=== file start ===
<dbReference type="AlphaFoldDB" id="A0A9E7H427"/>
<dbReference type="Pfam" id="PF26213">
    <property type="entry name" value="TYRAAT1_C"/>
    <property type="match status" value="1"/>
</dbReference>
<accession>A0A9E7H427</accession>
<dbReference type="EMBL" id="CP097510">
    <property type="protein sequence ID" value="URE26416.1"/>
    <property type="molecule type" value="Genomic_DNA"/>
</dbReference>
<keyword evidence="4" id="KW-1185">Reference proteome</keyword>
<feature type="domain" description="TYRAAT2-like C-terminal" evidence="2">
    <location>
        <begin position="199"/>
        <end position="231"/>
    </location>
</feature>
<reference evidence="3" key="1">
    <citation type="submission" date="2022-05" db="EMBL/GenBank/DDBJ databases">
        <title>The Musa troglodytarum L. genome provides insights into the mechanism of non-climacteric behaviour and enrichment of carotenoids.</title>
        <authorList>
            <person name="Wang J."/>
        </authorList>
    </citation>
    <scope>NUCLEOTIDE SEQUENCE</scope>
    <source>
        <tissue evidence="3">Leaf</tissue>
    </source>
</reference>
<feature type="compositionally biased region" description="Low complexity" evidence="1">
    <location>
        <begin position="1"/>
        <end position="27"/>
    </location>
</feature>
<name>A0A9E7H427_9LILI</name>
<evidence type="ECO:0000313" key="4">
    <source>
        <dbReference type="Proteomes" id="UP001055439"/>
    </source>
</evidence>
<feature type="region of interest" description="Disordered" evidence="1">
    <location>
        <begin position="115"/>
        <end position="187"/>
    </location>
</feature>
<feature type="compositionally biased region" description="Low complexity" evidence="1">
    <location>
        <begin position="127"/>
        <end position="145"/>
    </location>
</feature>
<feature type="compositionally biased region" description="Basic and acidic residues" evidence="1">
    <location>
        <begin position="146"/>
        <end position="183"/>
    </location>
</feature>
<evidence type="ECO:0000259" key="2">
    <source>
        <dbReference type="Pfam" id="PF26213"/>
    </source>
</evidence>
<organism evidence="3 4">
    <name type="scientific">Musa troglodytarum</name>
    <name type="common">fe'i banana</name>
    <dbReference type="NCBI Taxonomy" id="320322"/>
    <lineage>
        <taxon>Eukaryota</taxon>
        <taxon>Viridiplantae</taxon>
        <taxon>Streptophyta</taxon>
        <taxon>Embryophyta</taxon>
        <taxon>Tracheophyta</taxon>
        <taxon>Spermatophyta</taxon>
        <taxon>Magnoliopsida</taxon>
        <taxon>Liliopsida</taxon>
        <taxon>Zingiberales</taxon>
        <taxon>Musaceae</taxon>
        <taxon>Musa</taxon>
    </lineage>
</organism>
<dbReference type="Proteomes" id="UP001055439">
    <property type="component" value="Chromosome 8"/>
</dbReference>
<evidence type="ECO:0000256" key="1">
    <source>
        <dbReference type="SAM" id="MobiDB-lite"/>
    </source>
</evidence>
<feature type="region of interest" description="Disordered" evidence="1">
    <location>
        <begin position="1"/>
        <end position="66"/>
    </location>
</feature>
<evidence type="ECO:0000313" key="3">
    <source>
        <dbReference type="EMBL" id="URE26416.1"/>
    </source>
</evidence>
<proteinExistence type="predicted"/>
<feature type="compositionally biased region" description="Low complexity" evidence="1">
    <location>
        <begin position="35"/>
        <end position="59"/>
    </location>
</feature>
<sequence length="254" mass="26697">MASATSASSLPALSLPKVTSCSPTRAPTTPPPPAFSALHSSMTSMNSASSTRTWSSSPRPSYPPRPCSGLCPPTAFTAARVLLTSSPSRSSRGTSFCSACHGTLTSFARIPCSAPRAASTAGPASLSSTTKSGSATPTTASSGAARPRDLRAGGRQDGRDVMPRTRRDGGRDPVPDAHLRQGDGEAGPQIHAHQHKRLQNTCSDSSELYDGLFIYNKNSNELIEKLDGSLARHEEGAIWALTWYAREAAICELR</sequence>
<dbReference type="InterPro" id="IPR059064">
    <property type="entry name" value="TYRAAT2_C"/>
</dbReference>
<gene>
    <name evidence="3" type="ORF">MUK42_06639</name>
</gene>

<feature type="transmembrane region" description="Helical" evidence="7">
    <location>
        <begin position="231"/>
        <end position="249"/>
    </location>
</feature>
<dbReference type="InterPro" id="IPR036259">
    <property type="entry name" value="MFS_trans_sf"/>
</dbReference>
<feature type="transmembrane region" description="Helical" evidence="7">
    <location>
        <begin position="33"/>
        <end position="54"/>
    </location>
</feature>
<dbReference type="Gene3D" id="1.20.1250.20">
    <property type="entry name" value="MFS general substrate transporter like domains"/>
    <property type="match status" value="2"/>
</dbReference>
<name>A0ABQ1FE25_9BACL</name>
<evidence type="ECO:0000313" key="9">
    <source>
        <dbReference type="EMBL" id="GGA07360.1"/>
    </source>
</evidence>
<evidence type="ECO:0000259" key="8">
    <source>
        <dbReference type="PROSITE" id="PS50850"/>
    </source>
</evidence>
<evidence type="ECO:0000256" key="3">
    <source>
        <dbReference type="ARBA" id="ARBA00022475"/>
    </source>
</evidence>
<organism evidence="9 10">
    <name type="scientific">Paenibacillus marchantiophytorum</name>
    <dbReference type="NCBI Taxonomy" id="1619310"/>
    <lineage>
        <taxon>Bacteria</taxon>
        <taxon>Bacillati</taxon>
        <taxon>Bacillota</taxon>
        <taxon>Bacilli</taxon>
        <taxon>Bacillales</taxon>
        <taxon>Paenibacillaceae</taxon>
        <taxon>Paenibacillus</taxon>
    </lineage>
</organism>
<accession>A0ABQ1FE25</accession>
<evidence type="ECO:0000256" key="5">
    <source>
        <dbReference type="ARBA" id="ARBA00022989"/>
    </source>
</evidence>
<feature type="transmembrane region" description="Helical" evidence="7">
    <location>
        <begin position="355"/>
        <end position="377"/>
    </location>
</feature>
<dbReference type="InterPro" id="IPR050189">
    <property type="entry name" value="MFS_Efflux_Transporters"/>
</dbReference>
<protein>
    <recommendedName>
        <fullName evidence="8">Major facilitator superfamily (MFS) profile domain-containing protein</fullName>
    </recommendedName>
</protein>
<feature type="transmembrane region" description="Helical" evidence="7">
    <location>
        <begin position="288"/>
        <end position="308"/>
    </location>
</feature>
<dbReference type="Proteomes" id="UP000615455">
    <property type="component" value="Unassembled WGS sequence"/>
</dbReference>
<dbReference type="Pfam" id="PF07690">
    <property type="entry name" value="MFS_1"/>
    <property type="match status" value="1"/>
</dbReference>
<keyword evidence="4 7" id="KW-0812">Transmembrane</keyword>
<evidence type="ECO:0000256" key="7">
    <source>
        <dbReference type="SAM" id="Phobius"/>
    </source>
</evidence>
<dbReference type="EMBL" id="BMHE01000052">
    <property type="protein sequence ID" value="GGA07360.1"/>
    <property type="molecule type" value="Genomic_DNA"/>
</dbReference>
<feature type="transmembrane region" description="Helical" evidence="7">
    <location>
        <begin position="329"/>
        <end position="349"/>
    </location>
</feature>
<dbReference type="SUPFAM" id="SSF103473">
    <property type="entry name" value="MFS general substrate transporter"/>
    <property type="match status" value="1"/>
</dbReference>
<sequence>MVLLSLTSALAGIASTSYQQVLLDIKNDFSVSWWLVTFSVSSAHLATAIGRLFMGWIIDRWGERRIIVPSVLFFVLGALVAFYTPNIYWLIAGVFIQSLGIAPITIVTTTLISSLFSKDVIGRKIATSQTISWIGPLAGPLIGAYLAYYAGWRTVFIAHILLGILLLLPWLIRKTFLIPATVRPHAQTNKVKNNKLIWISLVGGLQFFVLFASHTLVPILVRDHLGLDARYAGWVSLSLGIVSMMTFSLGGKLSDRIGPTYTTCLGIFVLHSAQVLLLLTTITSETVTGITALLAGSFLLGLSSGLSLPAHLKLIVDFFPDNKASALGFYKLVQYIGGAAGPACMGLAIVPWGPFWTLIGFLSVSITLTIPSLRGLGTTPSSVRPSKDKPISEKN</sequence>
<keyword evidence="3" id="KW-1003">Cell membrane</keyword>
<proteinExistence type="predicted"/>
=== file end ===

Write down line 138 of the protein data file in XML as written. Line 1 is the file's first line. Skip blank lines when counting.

        <dbReference type="EMBL" id="GGA07360.1"/>